PN Review Print and Online Poetry Magazine
Most Read... Rebecca WattsThe Cult of the Noble Amateur
(PN Review 239)
Mark FordLetters And So It Goes
Letters from Young Mr Grace
(aka John Ashbery)

(PN Review 239)
Henry Kingon Toby Martinez de las Rivas
(PN Review 244)
Eavan BolandA Lyric Voice at Bay
(PN Review 121)
Vahni CapildeoOn Judging Prizes, & Reading More than Six Really Good Books
(PN Review 237)
Jamie OsbornIn conversation with Sasha Dugdale
(PN Review 240)
Poems Articles Interviews Reports Reviews Contributors
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Next Issue Helene Cixous We Defy Augury Carola Luther From ‘Letter to Rasool’ Sarah Rothenberg Ashberyana Jena Schmidt The Many-Faced Lola Ridge Helen Tookey Almost Drowning
Welcome to PN Review, one of the outstanding literary magazines of our time.

'...probably the most informative and entertaining poetry journal in the English-speaking world.'
John Ashbery



Keep up with the many worlds of poetry in this independent and always stimulating journal. For four decades PN Review has been a place to discover new poems in English and in translation as well as interviews, news, essays, reviews and reports from around the world. Subscribers can explore the complete, uniquely rich digital archive.

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‘The most engaged, challenging and serious-minded of all the UK’s poetry magazines.’
Simon Armitage



Submissions to PN Review: Current subscribers may submit work by e-mail (word attachment). All other submissions should be made by post to: The Editors, PN Review, 4th Floor, Alliance House, 30 Cross Street, Manchester M2 7AQ, UK. Submissions should be accompanied by a self-addressed return envelope and should generally not exceed four poems/five pages.

PN Review 247
Featured Poem
Procuring Poetry
after Carlos Drummond de Andrade (1945) after John Yau and Michael Palmer
Charles Bernstein No fake verses about what’s going on.
No creation or death before poetry.
Compared to which, life’s a static sun,
with no heat or illumination.
Affinities, anniversaries, personal anecdotes – don’t matter.
No fake poetry with the body,
an excellent, complete and comfortable body – senseless for poetry.

Your spleen, your fits of pleasure or pain in the dark – make no difference.
Don’t share with me your feelings,
which reek of equivocation and beat around the bush.
... read more
Three Poems
Lisa Kelly Ossuary

Arrête! C’est ici l’empire de la Mort

In the queue for the Catacombs only the cold
and cursing the kids for cajoling me into this
is keeping the contents of my guts from spilling.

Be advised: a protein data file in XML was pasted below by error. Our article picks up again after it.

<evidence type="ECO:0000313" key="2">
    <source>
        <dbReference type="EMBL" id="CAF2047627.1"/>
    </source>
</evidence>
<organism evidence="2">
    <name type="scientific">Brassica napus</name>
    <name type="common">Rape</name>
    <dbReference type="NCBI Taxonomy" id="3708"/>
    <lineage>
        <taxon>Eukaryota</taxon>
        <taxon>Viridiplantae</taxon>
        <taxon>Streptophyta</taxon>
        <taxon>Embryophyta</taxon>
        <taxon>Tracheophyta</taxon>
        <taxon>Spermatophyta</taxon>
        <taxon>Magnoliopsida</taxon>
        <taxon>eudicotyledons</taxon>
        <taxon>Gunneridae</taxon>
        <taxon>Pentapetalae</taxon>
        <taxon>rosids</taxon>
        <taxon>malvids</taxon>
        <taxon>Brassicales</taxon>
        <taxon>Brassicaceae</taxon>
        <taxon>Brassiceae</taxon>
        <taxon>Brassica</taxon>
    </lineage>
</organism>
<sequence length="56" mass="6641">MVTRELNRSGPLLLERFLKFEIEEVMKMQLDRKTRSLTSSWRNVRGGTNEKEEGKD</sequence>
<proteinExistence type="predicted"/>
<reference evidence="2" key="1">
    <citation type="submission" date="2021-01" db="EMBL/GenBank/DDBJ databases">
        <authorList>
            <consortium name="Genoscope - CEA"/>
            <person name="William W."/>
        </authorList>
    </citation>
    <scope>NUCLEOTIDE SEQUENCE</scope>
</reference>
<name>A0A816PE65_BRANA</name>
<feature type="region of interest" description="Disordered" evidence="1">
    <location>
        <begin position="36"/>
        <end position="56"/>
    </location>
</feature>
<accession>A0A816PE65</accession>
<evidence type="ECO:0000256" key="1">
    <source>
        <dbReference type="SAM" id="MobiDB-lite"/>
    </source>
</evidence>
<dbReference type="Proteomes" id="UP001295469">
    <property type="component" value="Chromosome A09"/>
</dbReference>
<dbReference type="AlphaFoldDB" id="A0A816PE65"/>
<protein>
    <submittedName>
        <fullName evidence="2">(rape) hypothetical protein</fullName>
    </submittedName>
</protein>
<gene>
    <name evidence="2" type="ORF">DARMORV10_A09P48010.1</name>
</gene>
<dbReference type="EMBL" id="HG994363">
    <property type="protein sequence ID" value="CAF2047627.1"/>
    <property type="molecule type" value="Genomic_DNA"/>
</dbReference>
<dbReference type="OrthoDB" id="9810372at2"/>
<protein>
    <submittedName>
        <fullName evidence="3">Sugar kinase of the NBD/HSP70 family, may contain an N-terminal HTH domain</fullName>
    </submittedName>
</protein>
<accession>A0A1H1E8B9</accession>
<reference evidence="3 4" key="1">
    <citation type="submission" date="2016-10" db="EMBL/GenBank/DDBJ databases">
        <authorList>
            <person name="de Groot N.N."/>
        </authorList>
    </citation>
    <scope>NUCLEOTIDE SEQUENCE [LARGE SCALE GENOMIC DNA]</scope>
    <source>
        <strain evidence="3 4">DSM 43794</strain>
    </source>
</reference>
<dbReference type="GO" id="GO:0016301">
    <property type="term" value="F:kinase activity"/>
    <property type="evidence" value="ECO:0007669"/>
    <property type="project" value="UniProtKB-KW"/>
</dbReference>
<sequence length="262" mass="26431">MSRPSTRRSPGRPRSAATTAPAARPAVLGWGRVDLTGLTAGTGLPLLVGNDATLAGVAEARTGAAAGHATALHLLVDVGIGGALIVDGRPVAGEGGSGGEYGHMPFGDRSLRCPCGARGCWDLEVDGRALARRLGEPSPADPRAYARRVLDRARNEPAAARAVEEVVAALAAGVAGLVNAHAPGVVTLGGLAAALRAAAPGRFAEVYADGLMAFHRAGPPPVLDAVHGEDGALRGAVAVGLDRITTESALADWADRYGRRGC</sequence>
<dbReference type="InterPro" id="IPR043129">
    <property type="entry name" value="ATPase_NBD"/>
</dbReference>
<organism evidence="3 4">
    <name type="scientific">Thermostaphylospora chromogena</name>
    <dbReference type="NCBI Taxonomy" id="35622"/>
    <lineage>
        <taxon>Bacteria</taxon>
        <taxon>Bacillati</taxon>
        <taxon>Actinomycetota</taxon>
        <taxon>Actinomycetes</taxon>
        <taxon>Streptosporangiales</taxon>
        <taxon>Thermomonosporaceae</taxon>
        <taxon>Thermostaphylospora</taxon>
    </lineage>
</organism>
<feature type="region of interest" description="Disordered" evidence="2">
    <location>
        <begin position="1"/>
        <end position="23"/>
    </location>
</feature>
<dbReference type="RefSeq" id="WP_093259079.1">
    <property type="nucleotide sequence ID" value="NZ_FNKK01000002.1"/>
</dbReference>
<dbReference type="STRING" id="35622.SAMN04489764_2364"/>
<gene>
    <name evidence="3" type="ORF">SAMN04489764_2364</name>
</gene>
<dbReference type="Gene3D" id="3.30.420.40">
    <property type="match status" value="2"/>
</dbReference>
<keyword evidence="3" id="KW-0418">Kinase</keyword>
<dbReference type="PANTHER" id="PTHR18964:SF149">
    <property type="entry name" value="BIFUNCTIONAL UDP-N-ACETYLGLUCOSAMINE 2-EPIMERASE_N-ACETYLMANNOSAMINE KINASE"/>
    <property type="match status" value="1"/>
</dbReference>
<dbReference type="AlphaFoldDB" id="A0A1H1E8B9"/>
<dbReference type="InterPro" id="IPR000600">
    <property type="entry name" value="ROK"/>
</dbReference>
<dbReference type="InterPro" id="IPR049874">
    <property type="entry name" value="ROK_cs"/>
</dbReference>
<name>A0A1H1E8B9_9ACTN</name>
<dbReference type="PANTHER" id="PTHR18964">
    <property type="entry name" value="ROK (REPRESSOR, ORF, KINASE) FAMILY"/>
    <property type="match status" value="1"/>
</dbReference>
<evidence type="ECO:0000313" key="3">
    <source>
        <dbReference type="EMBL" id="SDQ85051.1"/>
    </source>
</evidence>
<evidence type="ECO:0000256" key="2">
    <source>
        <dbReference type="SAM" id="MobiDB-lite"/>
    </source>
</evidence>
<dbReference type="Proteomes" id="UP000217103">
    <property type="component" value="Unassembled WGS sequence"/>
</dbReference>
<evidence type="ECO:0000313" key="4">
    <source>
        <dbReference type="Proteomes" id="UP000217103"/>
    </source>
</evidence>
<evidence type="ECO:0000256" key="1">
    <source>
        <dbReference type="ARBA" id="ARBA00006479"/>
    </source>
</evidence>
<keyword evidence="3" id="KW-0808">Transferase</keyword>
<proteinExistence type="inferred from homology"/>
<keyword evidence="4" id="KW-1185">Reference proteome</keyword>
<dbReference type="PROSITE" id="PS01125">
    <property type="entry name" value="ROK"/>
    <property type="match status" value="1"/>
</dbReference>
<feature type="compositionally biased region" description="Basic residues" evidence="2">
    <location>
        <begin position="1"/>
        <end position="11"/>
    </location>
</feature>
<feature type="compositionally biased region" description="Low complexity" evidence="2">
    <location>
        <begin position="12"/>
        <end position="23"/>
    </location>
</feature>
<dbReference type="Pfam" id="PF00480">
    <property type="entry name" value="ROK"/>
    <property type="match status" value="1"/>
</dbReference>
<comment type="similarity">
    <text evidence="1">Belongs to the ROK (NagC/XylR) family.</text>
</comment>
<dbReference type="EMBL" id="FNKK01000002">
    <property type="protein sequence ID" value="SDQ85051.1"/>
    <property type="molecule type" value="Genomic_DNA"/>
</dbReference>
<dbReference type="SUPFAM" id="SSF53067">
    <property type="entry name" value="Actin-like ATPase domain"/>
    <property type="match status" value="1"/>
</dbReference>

Behind, two German teenagers cram croissants
into their mouths, and ahead the undead     
count out coins for entry into the underworld,
one-at-a-tortuous time down the spiral stairwell
we will eventually reach, just as I will eventually
... read more
on the Poetry Industry Stripped Naked by the Flames
Andy Croft ‘I now believe that there is an absolute incompatibility between art and private property.’
John Berger

I HAVE NEVER SEEN so many people at a poetry festival, so many television cameras – or so many Kalashnikovs. Two years ago I was in the southern Iraqi city of Basra with my friend the poet Amarjit Chandan. We were guests of the Iraqi Writers Union for the thirteenth annual Al-Marbed International Poetry Festival.

Dedicated to the late Iraqi poet and communist Mehdi Mohammad Ali, the festival attracted almost a hundred poets, amateurs and professionals, from Morocco, Tunisia, Egypt, Bahrain, Yemen, Iran, Kuwait, Sudan, Iraq, Assyria, Lebanon, Syria and the Iraqi diaspora scattered across the world.

During a week of readings and debates, poetry and music, we visited the birthplace of Basra’s most famous poet Badr Shakir al-Sayyab, as well as ... read more
Selected from the Archive...
Adrian Stokes Revisited Donald Davie
FIFTY years ago, when Pound in The Criterion applauded Adrian Stokes's The Quattro Cento, he exclaimed: 'It is almost incomprehensible that any man can have as great a concern for the shapes and meanings of stone beauty as Stokes has, without its forcing him to take the tools in his hands. In fact one can only suppose that he in some way regards himself as the forerunner of some sort of sculptural amelioration, or at any rate is trying to clear up incomprehensions and to distinguish between pure and mixed sculptural values.' The comment is endearingly characteristic of Pound, who could never make a distinction, nor endorse one made by someone else, without at once doing something about it, taking the tools in his hands. But the reflection is a natural one, all the same: if Stokes wasn't himself ... read more
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